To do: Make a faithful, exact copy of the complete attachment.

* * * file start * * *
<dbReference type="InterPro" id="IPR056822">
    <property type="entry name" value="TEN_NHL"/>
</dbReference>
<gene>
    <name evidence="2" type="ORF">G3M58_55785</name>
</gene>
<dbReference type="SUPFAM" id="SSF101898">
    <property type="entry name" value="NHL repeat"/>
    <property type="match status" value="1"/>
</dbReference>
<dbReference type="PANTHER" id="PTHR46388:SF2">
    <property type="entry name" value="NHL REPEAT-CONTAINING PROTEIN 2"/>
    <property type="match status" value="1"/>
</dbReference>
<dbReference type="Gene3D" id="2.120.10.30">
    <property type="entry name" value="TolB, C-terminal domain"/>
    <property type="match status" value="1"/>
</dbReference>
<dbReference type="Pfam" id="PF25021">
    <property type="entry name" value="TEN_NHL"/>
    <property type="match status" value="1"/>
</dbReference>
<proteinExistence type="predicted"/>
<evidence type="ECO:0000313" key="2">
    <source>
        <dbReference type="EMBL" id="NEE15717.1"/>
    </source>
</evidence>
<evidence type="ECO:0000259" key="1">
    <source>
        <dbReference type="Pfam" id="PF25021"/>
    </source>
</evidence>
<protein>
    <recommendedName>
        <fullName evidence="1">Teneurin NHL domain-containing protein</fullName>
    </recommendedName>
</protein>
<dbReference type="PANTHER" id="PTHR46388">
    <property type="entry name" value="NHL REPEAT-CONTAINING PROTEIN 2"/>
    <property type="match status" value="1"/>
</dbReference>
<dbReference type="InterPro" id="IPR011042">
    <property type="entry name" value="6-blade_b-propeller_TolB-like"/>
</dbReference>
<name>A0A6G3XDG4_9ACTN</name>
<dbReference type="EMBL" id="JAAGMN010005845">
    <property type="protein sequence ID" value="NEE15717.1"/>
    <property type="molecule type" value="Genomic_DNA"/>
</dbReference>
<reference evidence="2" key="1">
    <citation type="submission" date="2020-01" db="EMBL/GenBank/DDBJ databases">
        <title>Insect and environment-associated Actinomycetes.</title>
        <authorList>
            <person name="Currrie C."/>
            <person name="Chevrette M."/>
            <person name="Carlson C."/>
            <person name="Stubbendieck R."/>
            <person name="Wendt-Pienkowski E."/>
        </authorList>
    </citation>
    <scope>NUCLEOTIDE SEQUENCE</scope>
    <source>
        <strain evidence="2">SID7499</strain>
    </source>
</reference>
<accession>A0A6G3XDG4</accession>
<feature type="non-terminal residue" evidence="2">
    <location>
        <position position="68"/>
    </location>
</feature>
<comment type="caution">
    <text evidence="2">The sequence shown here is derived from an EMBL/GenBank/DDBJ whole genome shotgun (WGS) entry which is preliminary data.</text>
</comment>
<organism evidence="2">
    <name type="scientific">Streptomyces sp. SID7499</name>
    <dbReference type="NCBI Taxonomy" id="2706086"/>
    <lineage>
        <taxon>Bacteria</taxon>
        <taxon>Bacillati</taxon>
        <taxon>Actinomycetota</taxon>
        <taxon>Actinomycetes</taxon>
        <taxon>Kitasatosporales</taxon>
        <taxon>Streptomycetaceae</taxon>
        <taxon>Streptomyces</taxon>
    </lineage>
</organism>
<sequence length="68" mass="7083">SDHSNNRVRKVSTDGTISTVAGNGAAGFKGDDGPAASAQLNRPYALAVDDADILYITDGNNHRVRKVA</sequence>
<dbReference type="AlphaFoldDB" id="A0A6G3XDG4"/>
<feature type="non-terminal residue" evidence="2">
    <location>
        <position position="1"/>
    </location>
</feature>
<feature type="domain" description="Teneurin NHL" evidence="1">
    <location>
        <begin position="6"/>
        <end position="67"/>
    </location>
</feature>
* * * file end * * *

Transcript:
<dbReference type="InterPro" id="IPR056822">
    <property type="entry name" value="TEN_NHL"/>
</dbReference>
<gene>
    <name evidence="2" type="ORF">G3M58_55785</name>
</gene>
<dbReference type="SUPFAM" id="SSF101898">
    <property type="entry name" value="NHL repeat"/>
    <property type="match status" value="1"/>
</dbReference>
<dbReference type="PANTHER" id="PTHR46388:SF2">
    <property type="entry name" value="NHL REPEAT-CONTAINING PROTEIN 2"/>
    <property type="match status" value="1"/>
</dbReference>
<dbReference type="Gene3D" id="2.120.10.30">
    <property type="entry name" value="TolB, C-terminal domain"/>
    <property type="match status" value="1"/>
</dbReference>
<dbReference type="Pfam" id="PF25021">
    <property type="entry name" value="TEN_NHL"/>
    <property type="match status" value="1"/>
</dbReference>
<proteinExistence type="predicted"/>
<evidence type="ECO:0000313" key="2">
    <source>
        <dbReference type="EMBL" id="NEE15717.1"/>
    </source>
</evidence>
<evidence type="ECO:0000259" key="1">
    <source>
        <dbReference type="Pfam" id="PF25021"/>
    </source>
</evidence>
<protein>
    <recommendedName>
        <fullName evidence="1">Teneurin NHL domain-containing protein</fullName>
    </recommendedName>
</protein>
<dbReference type="PANTHER" id="PTHR46388">
    <property type="entry name" value="NHL REPEAT-CONTAINING PROTEIN 2"/>
    <property type="match status" value="1"/>
</dbReference>
<dbReference type="InterPro" id="IPR011042">
    <property type="entry name" value="6-blade_b-propeller_TolB-like"/>
</dbReference>
<name>A0A6G3XDG4_9ACTN</name>
<dbReference type="EMBL" id="JAAGMN010005845">
    <property type="protein sequence ID" value="NEE15717.1"/>
    <property type="molecule type" value="Genomic_DNA"/>
</dbReference>
<reference evidence="2" key="1">
    <citation type="submission" date="2020-01" db="EMBL/GenBank/DDBJ databases">
        <title>Insect and environment-associated Actinomycetes.</title>
        <authorList>
            <person name="Currrie C."/>
            <person name="Chevrette M."/>
            <person name="Carlson C."/>
            <person name="Stubbendieck R."/>
            <person name="Wendt-Pienkowski E."/>
        </authorList>
    </citation>
    <scope>NUCLEOTIDE SEQUENCE</scope>
    <source>
        <strain evidence="2">SID7499</strain>
    </source>
</reference>
<accession>A0A6G3XDG4</accession>
<feature type="non-terminal residue" evidence="2">
    <location>
        <position position="68"/>
    </location>
</feature>
<comment type="caution">
    <text evidence="2">The sequence shown here is derived from an EMBL/GenBank/DDBJ whole genome shotgun (WGS) entry which is preliminary data.</text>
</comment>
<organism evidence="2">
    <name type="scientific">Streptomyces sp. SID7499</name>
    <dbReference type="NCBI Taxonomy" id="2706086"/>
    <lineage>
        <taxon>Bacteria</taxon>
        <taxon>Bacillati</taxon>
        <taxon>Actinomycetota</taxon>
        <taxon>Actinomycetes</taxon>
        <taxon>Kitasatosporales</taxon>
        <taxon>Streptomycetaceae</taxon>
        <taxon>Streptomyces</taxon>
    </lineage>
</organism>
<sequence length="68" mass="7083">SDHSNNRVRKVSTDGTISTVAGNGAAGFKGDDGPAASAQLNRPYALAVDDADILYITDGNNHRVRKVA</sequence>
<dbReference type="AlphaFoldDB" id="A0A6G3XDG4"/>
<feature type="non-terminal residue" evidence="2">
    <location>
        <position position="1"/>
    </location>
</feature>
<feature type="domain" description="Teneurin NHL" evidence="1">
    <location>
        <begin position="6"/>
        <end position="67"/>
    </location>
</feature>